CME credit available from Harvard Medical School through April 2023.
This module helps primary care clinicians apply palliative care principles to help patients with serious illness and their families relieve symptoms and stress, and plan for the future.
Serious illness is any health condition that either negatively impacts a person’s daily function or quality of life, or excessively strains their caregivers and carries a high risk of death in the next year.1 Palliative care can improve quality of life for people with serious illness.2
Planning for end-of-life care should occur far in advance of hospice. Advance care planning (ACP) is a continuous, dynamic process of reflection and communication among patients, those close to them, and health care professionals.
The goal is to provide care that best fits the patient’s values, goals, and preferences during serious illness.4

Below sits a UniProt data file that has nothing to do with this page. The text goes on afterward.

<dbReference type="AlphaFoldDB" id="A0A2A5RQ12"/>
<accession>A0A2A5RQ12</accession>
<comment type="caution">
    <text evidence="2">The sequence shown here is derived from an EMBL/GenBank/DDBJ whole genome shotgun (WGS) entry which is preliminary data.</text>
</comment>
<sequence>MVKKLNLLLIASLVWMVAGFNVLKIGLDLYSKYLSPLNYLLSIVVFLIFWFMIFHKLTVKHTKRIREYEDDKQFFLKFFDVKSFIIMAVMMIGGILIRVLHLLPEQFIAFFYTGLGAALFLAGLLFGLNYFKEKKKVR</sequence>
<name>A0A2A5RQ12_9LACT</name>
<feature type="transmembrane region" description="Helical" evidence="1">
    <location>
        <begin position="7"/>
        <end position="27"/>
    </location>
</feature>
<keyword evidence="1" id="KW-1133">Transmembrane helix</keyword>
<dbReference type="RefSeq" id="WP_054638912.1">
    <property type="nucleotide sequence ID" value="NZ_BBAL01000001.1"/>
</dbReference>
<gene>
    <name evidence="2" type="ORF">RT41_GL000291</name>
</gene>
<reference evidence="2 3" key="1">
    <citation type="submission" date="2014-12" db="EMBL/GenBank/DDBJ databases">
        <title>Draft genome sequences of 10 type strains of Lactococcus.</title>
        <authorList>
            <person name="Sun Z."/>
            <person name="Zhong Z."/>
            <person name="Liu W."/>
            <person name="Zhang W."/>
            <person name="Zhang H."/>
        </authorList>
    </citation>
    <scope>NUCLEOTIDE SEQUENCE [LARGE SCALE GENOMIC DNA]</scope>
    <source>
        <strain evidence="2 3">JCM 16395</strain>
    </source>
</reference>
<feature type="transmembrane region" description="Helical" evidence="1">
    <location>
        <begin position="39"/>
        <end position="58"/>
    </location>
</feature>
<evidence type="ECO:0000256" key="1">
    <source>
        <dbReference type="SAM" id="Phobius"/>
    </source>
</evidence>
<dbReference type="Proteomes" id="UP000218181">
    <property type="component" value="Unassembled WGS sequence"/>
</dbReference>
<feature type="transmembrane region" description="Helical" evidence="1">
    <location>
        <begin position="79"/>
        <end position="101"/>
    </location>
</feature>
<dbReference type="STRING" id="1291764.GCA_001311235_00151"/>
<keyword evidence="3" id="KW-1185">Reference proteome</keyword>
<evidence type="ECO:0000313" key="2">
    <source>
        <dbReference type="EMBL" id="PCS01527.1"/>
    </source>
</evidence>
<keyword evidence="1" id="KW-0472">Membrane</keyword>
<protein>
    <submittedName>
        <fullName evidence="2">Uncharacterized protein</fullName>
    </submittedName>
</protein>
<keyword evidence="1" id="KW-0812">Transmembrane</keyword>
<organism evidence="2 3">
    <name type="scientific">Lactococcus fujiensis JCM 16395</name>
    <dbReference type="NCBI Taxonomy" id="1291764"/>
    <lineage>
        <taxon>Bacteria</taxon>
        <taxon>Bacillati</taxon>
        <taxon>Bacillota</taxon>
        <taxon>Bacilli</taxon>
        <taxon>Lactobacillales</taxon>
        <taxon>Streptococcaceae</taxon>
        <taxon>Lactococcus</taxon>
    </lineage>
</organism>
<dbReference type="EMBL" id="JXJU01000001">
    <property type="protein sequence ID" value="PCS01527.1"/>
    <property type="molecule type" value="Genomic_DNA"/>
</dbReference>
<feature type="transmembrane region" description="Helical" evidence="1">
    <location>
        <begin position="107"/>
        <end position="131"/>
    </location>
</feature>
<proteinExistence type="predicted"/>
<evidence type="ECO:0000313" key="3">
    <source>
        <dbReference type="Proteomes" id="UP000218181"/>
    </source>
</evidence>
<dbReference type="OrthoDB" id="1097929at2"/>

Getting started with serious illness conversations can be difficult. Available tools help guide patients and families through key decisions. See links below.
A structure to frame the conversation and tips for questions to facilitate discussion can aid primary care clinicians.
1. Enable the discussion
2. Assess understanding and preferences
3. Share the prognosis
4. Explore key topics
5. Make recommendations and formulate a plan
Specific language and questions are available in the Serious Illness Conversation Guide at the top of the page.
Primary care clinicians help guide patients and families through the course of illness, managing symptoms such as pain, nausea, fatigue, and constipation, along the way. Reminders of best practices and symptom management tips are provided in the Summary Brochure at the top of the page.
Primary care providers are an integral part of guiding patients and families along the trajectory of serious illness, through end of life. Facilitating these key decisions along the progression of illness helps families and patients make choices that best reflect a patient’s preferences.
Information current at time of publication, April 2021.
The content of this website is educational in nature and includes general recommendations only; specific clinical decisions should only be made by a treating clinician based on the individual patient’s clinical condition.